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Prospect camp an education, on and off the ice

by Al Alven / Philadelphia Flyers
(Voorhees, NJ) - Kevin Marshall joked that he couldn't remember his first prospect camp with the Flyers, back in 2007.

"I'm an old man and that was too long ago," said the 21-year-old defenseman, who is coming off of a strong first pro season with the AHL's Adirondack Phantoms.

"Besides, I think this heat is starting to get to me. What's my name again?"

For the self-described "prospect veteran," keeping things light and helping incoming youngsters through their first camp experience is as much a part of his role as his own development.
A third round pick in this year's draft, Michael Chaput is getting his first taste of life as a Flyer this week at the team's annual prospect camp. (Getty Images)

"In all seriousness, I've been through this before. When I came in for my [first prospect camp], there were guys who helped me, settled me down. It's all about eliminating stress. We're here to work, but we're also here to have some fun."

Marshall is one of 35 players participating in the prospect camp this week at the Virtua Center Flyers Skate Zone in Voorhees, New Jersey. The breakdown includes 18 forwards, 11 defensemen, and 6 goaltenders.

"It's an education for these kids," explained the Flyers’ director of hockey operations, Chris Pryor. "Actually, it's an education for all of us. We get the chance to evaluate, but also to set them on a path as far as training regiments go. It's a conditioning camp, first and foremost.

"They get to test themselves, based on where they're at now and where they go from here. A lot of these guys we'll have back at our main training camp in September."

Among the camp participants are several members of the Flyers' 2010 entry draft class, including their first selection, Michael Chaput (3rd round, 89th overall).

"It's a new experience, but so far it's been awesome," said the 18-year-old center, a Montreal native. "Seeing the facilities, getting to know a lot of the guys and the coaching staff, I feel really comfortable.

"Just putting on a t-shirt that says "Flyers" on the front...I have to admit, sometimes I still have to pinch myself a little bit. But it's real, and I'm so glad to be here."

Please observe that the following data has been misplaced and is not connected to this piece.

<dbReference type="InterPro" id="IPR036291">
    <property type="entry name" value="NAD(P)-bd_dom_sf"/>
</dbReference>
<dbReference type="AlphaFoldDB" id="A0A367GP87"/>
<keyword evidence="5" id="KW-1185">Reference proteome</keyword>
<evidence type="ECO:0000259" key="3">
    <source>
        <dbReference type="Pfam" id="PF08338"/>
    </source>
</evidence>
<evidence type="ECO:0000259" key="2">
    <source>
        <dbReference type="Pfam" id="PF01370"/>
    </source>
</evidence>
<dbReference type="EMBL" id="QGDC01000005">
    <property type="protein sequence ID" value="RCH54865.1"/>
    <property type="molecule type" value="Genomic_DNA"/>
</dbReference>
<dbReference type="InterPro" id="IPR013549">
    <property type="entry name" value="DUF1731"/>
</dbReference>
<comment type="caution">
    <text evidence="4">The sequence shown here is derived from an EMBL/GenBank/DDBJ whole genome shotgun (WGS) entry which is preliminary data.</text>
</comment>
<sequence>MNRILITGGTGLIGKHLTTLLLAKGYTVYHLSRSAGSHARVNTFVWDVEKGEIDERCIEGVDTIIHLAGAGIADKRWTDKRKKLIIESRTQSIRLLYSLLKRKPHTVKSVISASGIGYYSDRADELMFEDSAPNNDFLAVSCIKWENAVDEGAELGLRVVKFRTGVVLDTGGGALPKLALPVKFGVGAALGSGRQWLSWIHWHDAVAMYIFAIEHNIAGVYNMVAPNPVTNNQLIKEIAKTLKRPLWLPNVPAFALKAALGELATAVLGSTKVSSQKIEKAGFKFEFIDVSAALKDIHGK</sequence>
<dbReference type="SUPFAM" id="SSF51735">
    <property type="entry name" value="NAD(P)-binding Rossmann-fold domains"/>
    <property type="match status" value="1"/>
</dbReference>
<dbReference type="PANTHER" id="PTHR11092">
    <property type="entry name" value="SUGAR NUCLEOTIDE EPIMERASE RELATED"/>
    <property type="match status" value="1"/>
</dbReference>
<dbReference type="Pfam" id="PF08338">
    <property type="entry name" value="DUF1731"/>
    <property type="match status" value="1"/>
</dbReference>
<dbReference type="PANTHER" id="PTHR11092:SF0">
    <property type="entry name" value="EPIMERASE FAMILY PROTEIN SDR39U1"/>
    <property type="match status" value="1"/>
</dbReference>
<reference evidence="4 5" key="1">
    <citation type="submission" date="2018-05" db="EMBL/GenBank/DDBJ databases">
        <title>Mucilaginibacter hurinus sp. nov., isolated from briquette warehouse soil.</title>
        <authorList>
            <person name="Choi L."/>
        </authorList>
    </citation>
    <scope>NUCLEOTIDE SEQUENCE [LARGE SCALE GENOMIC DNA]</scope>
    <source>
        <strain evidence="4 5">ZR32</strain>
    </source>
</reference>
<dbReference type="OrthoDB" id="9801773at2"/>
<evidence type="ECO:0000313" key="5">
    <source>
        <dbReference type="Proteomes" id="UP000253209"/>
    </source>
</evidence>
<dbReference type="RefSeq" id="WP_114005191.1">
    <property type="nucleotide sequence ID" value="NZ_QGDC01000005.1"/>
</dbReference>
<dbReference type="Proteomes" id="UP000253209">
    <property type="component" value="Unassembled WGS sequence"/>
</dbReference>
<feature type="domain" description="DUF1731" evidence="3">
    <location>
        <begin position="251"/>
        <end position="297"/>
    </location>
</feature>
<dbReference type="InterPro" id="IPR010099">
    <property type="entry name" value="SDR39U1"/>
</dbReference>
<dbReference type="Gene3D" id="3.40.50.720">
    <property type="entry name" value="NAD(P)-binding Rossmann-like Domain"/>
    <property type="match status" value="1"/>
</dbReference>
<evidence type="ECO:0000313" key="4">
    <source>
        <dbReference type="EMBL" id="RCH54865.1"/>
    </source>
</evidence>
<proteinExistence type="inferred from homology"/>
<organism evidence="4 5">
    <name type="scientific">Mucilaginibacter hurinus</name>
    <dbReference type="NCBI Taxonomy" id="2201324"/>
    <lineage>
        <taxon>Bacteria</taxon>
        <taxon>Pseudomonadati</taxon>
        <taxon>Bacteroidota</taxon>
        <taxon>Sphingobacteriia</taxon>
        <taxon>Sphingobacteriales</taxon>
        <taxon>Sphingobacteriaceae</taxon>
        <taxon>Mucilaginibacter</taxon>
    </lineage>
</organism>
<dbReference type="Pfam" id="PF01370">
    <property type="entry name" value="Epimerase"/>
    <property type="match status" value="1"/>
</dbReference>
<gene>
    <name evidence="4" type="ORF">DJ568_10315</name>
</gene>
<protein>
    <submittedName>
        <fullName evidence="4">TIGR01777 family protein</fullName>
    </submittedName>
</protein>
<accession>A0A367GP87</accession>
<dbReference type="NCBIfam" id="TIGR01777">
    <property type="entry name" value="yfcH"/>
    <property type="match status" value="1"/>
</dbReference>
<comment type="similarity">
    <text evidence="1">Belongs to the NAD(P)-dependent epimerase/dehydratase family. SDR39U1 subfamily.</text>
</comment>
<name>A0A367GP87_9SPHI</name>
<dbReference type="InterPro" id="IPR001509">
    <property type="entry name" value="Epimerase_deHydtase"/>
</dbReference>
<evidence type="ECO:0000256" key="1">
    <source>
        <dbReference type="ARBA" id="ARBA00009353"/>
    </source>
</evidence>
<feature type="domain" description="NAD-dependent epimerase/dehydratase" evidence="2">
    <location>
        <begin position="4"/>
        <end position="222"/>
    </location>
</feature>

Chaput, like many of the players at the camp, will all but certainly be returning to his amateur team in the fall, in this case the Lewiston MAINEiacs of the QMJHL. For him, the camp is more a matter of acclimation.

A handful of others, including Marshall and forward Michael Testwuide, will be expected to compete for roster spots with the big club in two months time.

"My approach is one of preparation," said Testwuide, a 6-3, 210-pound forward signed out of Colorado College back in March. "At 23, I'm sure I'm one of the older guys here, if not the oldest. My goal is to play in the NHL next year."

Like Marshall, Testwuide is participating in his fourth NHL rookie camp, having tried out with the Montreal Canadiens in each of the previous two years, and the Washington Capitals the July prior.

"I'm a power forward. I like to dig for pucks in the corners and battle in the crease. Hopefully, my game is tailor made for what the Flyers need, but I feel I'm a good fit with the organization's philosophy. That legendary toughness."

Camp continues with morning practice sessions and scrimmages through Sunday, with the exception of Thursday’s annual Trial on the Isle marathon race in Stone Harbor, New Jersey.

"There's a nice mix of on and off ice activities, to really keep things interesting," said Marshall. "I look forward to the Trial on the Isle; that's always a lot of fun. We also do various things, like softball games and maybe an outing into the city.

"Every year, we have a great collection of guys and this group is no different. It's going to be a good week for all of us."
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